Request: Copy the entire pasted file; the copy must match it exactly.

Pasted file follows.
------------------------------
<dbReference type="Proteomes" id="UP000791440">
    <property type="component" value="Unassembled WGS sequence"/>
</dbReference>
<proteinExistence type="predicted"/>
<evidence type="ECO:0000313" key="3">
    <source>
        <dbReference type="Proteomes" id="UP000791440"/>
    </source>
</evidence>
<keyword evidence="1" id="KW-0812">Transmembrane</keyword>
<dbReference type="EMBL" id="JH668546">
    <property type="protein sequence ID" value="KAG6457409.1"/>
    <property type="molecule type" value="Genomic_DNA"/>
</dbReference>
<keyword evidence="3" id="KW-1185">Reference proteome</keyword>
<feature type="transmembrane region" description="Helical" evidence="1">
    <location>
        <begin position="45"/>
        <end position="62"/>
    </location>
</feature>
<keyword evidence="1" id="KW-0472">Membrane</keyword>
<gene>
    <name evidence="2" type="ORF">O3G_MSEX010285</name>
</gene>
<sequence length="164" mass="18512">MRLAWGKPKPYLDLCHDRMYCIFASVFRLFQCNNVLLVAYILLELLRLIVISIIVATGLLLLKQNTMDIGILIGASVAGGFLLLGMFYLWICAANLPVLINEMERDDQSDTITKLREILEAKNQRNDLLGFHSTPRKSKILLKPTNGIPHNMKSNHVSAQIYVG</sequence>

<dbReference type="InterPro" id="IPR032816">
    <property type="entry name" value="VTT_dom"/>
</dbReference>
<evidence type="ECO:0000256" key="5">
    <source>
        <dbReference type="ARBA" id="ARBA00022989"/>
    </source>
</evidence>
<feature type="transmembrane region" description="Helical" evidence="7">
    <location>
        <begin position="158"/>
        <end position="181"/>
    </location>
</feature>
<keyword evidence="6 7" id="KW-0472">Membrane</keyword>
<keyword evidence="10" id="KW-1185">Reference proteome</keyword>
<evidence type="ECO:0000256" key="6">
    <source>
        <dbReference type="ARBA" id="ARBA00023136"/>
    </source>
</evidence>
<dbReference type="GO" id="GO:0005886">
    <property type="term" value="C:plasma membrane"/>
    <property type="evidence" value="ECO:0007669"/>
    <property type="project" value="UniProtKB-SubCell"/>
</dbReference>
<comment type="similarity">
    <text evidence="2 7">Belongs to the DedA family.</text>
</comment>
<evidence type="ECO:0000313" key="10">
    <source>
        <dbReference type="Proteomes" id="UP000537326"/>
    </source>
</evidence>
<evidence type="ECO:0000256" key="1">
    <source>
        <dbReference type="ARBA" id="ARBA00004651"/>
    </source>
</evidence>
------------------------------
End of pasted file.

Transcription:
<dbReference type="Proteomes" id="UP000791440">
    <property type="component" value="Unassembled WGS sequence"/>
</dbReference>
<proteinExistence type="predicted"/>
<evidence type="ECO:0000313" key="3">
    <source>
        <dbReference type="Proteomes" id="UP000791440"/>
    </source>
</evidence>
<keyword evidence="1" id="KW-0812">Transmembrane</keyword>
<dbReference type="EMBL" id="JH668546">
    <property type="protein sequence ID" value="KAG6457409.1"/>
    <property type="molecule type" value="Genomic_DNA"/>
</dbReference>
<keyword evidence="3" id="KW-1185">Reference proteome</keyword>
<feature type="transmembrane region" description="Helical" evidence="1">
    <location>
        <begin position="45"/>
        <end position="62"/>
    </location>
</feature>
<keyword evidence="1" id="KW-0472">Membrane</keyword>
<gene>
    <name evidence="2" type="ORF">O3G_MSEX010285</name>
</gene>
<sequence length="164" mass="18512">MRLAWGKPKPYLDLCHDRMYCIFASVFRLFQCNNVLLVAYILLELLRLIVISIIVATGLLLLKQNTMDIGILIGASVAGGFLLLGMFYLWICAANLPVLINEMERDDQSDTITKLREILEAKNQRNDLLGFHSTPRKSKILLKPTNGIPHNMKSNHVSAQIYVG</sequence>

<dbReference type="InterPro" id="IPR032816">
    <property type="entry name" value="VTT_dom"/>
</dbReference>
<evidence type="ECO:0000256" key="5">
    <source>
        <dbReference type="ARBA" id="ARBA00022989"/>
    </source>
</evidence>
<feature type="transmembrane region" description="Helical" evidence="7">
    <location>
        <begin position="158"/>
        <end position="181"/>
    </location>
</feature>
<keyword evidence="6 7" id="KW-0472">Membrane</keyword>
<keyword evidence="10" id="KW-1185">Reference proteome</keyword>
<evidence type="ECO:0000256" key="6">
    <source>
        <dbReference type="ARBA" id="ARBA00023136"/>
    </source>
</evidence>
<dbReference type="GO" id="GO:0005886">
    <property type="term" value="C:plasma membrane"/>
    <property type="evidence" value="ECO:0007669"/>
    <property type="project" value="UniProtKB-SubCell"/>
</dbReference>
<comment type="similarity">
    <text evidence="2 7">Belongs to the DedA family.</text>
</comment>
<evidence type="ECO:0000313" key="10">
    <source>
        <dbReference type="Proteomes" id="UP000537326"/>
    </source>
</evidence>
<evidence type="ECO:0000256" key="1">
    <source>
        <dbReference type="ARBA" id="ARBA00004651"/>
    </source>
</evidence>